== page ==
US2593326A - Process for conditioning and granulating finely divided materials - Google Patents

Process for conditioning and granulating finely divided materials Download PDF

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US2593326A
US2593326A US106154A US10615449A US2593326A US 2593326 A US2593326 A US 2593326A US 106154 A US106154 A US 106154A US 10615449 A US10615449 A US 10615449A US 2593326 A US2593326 A US 2593326A
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mixture
tile
finely divided
water
conditioning
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James I Mcaskill
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James I Mcaskill
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    • CCHEMISTRY; METALLURGY
    • C04CEMENTS; CONCRETE; ARTIFICIAL STONE; CERAMICS; REFRACTORIES
    • C04BLIME, MAGNESIA; SLAG; CEMENTS; COMPOSITIONS THEREOF, e.g. MORTARS, CONCRETE OR LIKE BUILDING MATERIALS; ARTIFICIAL STONE; CERAMICS; REFRACTORIES; TREATMENT OF NATURAL STONE
    • C04B33/00Clay-wares
    • C04B33/02Preparing or treating the raw materials individually or as batches
    • C04B33/025Mixtures of materials with different sizes
    • CCHEMISTRY; METALLURGY
    • C04CEMENTS; CONCRETE; ARTIFICIAL STONE; CERAMICS; REFRACTORIES
    • C04BLIME, MAGNESIA; SLAG; CEMENTS; COMPOSITIONS THEREOF, e.g. MORTARS, CONCRETE OR LIKE BUILDING MATERIALS; ARTIFICIAL STONE; CERAMICS; REFRACTORIES; TREATMENT OF NATURAL STONE
    • C04B33/00Clay-wares
    • C04B33/02Preparing or treating the raw materials individually or as batches
    • YGENERAL TAGGING OF NEW TECHNOLOGICAL DEVELOPMENTS; GENERAL TAGGING OF CROSS-SECTIONAL TECHNOLOGIES SPANNING OVER SEVERAL SECTIONS OF THE IPC; TECHNICAL SUBJECTS COVERED BY FORMER USPC CROSS-REFERENCE ART COLLECTIONS [XRACs] AND DIGESTS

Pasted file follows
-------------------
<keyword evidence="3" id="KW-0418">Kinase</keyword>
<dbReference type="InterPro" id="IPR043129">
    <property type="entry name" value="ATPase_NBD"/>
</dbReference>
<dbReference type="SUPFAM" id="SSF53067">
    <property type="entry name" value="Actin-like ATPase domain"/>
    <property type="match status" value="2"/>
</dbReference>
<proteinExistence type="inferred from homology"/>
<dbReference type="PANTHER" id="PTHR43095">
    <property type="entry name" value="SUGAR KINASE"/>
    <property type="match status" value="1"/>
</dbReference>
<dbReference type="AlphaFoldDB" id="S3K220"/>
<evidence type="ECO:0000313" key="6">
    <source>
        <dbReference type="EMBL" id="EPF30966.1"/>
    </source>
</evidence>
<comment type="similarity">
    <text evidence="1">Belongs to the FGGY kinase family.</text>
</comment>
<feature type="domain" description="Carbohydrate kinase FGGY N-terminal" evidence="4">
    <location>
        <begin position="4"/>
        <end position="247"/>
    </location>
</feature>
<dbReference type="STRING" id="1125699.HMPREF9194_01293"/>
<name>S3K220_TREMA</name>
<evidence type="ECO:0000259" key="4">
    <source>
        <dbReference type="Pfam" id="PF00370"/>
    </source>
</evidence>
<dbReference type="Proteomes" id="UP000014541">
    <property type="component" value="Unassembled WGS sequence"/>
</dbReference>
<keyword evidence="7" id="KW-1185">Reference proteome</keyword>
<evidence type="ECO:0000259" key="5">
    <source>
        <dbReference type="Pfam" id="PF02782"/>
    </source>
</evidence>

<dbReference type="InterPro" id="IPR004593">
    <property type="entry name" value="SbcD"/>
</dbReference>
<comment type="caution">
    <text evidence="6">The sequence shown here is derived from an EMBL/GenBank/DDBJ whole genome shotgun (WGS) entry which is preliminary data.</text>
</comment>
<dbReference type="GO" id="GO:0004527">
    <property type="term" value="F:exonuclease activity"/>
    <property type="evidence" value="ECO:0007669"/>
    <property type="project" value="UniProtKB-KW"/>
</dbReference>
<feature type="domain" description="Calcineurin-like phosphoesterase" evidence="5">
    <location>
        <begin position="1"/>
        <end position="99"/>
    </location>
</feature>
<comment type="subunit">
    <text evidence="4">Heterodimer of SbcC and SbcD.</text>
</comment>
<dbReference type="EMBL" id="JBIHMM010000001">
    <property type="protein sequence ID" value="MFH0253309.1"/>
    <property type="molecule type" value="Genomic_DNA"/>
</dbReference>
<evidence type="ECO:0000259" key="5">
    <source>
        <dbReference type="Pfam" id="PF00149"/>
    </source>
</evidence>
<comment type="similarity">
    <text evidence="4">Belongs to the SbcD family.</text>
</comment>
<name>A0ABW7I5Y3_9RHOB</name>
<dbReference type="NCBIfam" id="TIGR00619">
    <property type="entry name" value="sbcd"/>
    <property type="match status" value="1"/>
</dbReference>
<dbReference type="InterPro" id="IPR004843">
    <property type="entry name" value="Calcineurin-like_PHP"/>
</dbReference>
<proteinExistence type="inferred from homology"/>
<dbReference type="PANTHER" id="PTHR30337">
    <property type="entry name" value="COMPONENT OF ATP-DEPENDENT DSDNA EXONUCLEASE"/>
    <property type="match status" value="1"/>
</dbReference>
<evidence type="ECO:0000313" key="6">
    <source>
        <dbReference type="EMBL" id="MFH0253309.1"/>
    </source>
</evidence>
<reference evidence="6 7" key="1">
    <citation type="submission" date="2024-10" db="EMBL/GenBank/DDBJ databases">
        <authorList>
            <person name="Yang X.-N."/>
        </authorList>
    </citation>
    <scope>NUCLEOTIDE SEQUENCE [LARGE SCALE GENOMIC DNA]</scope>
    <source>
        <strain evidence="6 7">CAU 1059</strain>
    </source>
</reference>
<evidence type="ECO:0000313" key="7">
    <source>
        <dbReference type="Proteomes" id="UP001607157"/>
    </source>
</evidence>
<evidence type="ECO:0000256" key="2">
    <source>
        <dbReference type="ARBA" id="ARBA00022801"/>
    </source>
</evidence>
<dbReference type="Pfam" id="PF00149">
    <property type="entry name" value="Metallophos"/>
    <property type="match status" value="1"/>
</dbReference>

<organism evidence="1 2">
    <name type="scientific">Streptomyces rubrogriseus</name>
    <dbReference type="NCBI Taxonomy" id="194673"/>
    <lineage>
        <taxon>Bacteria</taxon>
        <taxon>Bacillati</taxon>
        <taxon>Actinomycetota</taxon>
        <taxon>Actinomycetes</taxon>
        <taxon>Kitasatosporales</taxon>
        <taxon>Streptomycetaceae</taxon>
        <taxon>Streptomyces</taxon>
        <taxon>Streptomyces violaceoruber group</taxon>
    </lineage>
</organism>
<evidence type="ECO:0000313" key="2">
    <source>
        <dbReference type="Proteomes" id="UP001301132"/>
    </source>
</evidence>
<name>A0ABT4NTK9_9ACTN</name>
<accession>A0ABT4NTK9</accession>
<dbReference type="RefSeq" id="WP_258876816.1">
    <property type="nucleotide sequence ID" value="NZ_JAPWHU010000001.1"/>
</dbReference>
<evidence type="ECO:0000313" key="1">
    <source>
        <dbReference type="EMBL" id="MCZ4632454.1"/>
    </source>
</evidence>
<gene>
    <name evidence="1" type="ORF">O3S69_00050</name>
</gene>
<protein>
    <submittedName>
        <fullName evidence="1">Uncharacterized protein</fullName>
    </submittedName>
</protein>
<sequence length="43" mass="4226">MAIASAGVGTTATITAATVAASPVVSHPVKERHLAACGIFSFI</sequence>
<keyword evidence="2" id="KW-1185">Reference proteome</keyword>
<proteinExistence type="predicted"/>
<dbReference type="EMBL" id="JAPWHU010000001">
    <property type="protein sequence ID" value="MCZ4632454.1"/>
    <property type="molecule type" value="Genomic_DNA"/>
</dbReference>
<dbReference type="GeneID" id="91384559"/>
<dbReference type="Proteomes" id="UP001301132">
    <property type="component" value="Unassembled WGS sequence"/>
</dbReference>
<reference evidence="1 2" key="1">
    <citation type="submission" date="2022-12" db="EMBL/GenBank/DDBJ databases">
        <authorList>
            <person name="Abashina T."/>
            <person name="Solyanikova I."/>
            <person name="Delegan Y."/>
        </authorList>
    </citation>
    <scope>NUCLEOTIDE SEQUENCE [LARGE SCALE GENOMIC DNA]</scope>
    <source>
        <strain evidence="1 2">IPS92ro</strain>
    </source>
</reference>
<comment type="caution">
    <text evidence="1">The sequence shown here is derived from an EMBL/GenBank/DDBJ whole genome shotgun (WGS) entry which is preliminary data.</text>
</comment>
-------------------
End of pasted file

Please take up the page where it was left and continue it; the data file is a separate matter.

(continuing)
• Y10TECHNICAL SUBJECTS COVERED BY FORMER USPC
    • Y10STECHNICAL SUBJECTS COVERED BY FORMER USPC CROSS-REFERENCE ART COLLECTIONS [XRACs] AND DIGESTS
    • Y10S425/00Plastic article or earthenware shaping or treating: apparatus
    • Y10S425/101Aggregate and pellet

Description

INVENTOR.

J. l. MGASKILL PROCESS FOR CONDITIONING AND GRANULATING FINELY DIVIDED MATERIALS Filed July 22, 1949 April 15, 1952 "HHH /vzmqslrll/ BY /4/ex E, /Vpcne Patented Apr. 15, 41952 PROCESS FOR CONDITIONING AND GRANU- LATING FINELY DIVIDED MATERIALS James I. McAskill, Kingston, Ontario, Canada Application July 22, 1949, Serial No. 106,154:`

7 Claims. 1A

This invention relates to a process and appa` ratus for conditioning and granulating finely divided materials and is particularly adapted to conditioning and granulating the finely divided materials used in the manufacture of floor and wall tile.

I In the manufacture of floor and Wall tile the raw materials fall into two basic groups, plastic and non-plastic. The plastic materials are clays and the non-plastic materials are principally talc,'pyrophollite, flint, feldspar and nepheline syenite. A typical composition of wall tile is ball clay 1li-16%, kaolin 18-22 pyrophollite -25% and talc Sti-45%. These materials are carefully weighed, proportioned and mixed together prior to forming by the dry press process into tile shapes. There are two well known processes for preparing the materials namely theWet Mix Vprocess and the Dry Mix" process. The former process provides the better product but is more costly in operation.